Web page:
My personal story by Martyn Sibley
It was June 1999. There were wires and tubes coming out of my body everywhere. I was hallucinating. I was sure the nurse was my Irish grandma (who had passed away nearly 10 years before). Worst of all I was violently sick every hour, for days.
I’d never been in hospital for longer than a night. The Intensive Care Unit at Stanmore hospital was a very scary place. Not because of the people or the decor. But because I was in unfamiliar territory.
I was inbetween two major operations. The first had been to remove my growth plates from my spine. By deflating my lung to get to them! I therefore had a chest drain in. The sickness was all due to a bad reaction with the anaesthetic. The hallucinations were from the morphine pain relief. The nurse was Irish, but not a relation.
It had taken 6 hours to complete stage one.
The second operation would be a week later, and would use a different anaesthetic. This would be a longer procedure, to fix two titanium rods to my spine – using all sorts of nuts and bolts. This was to correct the scoliosis curvature I had been suffering from for years.
Stage two took 8 hours! I woke up the next day with a tracheostomy (a big tube down my windpipe). Plus a whole lot of pain …….
An x-ray from a similar procedure to mine
Why was this moment so significant? Once I had stabilised enough to come off the hallucinogens and tracheostomy, my brain went into panic drive.
What if they had made a mistake? What if this pain never went away? What if I never got out of this hospital? What if I couldn’t sit up again? What if I lost my already minimal arm strength?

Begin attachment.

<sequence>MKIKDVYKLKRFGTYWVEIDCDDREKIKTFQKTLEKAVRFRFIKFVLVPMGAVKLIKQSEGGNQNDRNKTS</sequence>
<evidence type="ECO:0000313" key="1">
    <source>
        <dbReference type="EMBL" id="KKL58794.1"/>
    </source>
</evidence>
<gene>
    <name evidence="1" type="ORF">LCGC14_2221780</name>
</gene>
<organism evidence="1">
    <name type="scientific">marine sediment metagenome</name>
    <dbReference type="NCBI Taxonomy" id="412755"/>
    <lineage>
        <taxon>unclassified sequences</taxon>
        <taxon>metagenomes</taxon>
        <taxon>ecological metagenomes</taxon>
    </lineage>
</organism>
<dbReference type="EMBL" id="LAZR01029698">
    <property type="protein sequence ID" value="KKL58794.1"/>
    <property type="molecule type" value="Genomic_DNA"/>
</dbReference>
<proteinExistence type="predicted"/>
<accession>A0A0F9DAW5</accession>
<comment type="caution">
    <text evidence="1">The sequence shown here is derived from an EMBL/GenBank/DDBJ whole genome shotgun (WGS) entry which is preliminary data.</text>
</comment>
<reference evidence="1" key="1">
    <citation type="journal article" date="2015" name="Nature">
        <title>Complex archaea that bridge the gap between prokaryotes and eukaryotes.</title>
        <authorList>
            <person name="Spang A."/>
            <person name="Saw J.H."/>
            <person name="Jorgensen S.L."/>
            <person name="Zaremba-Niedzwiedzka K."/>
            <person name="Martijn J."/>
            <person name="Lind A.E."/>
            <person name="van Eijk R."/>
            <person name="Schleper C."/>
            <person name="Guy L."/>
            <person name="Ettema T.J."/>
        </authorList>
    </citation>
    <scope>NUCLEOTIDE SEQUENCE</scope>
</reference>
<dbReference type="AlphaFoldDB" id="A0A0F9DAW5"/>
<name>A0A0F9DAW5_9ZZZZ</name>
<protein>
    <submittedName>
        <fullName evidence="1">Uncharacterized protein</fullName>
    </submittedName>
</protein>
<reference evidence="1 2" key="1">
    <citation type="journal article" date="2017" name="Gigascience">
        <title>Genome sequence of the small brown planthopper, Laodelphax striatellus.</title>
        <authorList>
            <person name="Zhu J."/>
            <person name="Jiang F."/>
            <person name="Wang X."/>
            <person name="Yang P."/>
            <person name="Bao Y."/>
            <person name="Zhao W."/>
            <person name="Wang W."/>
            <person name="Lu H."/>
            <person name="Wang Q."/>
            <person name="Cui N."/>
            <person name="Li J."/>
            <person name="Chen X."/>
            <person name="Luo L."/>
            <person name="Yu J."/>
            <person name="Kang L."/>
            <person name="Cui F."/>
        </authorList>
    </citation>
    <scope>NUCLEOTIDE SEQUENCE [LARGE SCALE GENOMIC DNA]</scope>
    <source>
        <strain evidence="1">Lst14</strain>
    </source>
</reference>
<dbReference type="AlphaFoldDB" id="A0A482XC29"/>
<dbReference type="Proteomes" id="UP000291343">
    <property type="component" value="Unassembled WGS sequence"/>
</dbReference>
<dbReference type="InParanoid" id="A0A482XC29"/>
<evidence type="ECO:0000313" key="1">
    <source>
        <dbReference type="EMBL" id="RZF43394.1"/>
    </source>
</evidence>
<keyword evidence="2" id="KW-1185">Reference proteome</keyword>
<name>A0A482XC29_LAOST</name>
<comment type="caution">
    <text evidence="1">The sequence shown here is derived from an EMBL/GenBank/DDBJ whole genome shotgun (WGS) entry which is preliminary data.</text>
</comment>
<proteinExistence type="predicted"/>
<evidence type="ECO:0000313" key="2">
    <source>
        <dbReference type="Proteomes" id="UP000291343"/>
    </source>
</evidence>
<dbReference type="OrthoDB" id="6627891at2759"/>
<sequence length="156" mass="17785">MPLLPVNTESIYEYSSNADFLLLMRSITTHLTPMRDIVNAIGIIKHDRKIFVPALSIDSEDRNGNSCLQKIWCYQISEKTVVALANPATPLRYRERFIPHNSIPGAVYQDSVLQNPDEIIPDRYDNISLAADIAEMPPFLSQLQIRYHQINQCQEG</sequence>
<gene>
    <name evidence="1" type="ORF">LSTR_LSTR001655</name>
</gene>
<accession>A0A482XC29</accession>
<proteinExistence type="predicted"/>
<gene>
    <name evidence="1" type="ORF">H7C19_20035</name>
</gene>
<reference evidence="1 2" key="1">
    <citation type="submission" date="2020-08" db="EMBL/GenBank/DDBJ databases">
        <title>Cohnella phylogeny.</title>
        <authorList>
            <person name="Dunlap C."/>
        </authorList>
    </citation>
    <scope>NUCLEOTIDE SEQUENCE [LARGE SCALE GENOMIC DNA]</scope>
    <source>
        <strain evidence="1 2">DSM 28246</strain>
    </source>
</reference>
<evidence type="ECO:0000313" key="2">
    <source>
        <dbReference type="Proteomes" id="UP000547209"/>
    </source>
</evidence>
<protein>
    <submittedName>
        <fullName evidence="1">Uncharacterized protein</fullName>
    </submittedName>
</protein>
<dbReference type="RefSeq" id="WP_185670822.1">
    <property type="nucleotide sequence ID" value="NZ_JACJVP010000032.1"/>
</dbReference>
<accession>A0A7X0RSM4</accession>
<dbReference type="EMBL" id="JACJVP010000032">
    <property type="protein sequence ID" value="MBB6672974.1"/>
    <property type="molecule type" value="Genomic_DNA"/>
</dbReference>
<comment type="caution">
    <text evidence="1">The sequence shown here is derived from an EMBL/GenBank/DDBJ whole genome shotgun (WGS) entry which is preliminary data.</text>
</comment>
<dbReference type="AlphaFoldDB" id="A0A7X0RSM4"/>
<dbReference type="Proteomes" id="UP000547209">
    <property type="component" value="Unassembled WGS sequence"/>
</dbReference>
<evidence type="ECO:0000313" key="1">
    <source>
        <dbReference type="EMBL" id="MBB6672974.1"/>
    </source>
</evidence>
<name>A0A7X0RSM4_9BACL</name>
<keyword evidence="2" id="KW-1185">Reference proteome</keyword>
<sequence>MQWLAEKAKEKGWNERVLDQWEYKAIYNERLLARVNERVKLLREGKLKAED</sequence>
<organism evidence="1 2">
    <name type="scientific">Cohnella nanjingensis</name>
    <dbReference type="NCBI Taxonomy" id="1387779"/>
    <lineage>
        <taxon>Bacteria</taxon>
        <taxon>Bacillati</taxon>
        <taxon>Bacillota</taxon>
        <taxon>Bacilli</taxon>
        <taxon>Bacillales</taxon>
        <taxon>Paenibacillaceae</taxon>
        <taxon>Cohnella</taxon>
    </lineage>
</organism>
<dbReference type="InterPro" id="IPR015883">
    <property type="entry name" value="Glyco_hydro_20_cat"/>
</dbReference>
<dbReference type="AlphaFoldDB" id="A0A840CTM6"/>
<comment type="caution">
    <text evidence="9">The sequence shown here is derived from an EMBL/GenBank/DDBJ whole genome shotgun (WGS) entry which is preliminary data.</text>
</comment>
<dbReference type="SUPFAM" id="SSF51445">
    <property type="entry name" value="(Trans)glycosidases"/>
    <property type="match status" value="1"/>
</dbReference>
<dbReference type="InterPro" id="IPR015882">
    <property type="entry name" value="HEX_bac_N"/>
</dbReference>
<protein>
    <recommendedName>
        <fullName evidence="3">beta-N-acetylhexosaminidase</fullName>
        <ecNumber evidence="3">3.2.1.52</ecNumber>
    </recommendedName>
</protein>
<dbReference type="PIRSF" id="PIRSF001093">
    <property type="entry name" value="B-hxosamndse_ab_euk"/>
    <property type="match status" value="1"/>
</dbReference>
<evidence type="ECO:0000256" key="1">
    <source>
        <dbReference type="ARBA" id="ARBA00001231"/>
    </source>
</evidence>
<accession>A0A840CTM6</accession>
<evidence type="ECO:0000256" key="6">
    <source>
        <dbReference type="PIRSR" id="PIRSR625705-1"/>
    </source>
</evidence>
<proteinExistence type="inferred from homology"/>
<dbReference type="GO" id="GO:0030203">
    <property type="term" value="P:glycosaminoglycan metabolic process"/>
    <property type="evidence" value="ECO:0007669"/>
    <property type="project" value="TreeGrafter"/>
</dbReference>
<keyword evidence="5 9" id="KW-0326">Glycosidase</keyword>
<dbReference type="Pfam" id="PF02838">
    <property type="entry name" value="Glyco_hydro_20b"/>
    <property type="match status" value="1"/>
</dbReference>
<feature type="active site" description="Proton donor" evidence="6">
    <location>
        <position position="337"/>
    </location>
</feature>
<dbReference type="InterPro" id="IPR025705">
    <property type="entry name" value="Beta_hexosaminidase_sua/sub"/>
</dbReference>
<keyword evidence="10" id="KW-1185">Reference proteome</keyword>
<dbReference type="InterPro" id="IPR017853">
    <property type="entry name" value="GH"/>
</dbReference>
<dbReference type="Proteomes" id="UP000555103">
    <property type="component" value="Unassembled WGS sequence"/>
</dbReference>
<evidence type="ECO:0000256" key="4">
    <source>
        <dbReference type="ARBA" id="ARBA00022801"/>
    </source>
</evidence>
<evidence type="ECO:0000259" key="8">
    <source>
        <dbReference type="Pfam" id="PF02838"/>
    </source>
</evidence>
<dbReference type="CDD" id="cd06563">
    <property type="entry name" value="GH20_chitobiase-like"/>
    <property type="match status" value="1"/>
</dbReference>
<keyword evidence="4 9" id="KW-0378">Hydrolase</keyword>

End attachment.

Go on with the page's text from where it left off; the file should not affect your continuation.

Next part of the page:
I’d love to tell you it was easy thereafter. It wasn’t. Every day was a battle. A year later, aged 16, I had gone down to four and a half stone in weight! With no energy for school work. Plus I was having anxiety attacks out in public.
Day by day. Week by month. Month by month. It gradually got better. In the long run I actually think it was the making of me! It taught me lessons on patience, perseverance, positive thinking, hope, not giving up, celebrating little victories and that all things (bad and good) do pass.
Naturally I hit other barriers through my life afterwards. But they were far less medical, less painful and less severe.
Most of all, because I’d survived and learned so much from this experience – it made leaving home, driving an adapted car, getting a Bachelors & Masters degree, living independently with carers, travelling the world (doing activities like skiing, sailing and flying a plane) and running multiple businesses EASY!
Well … easier.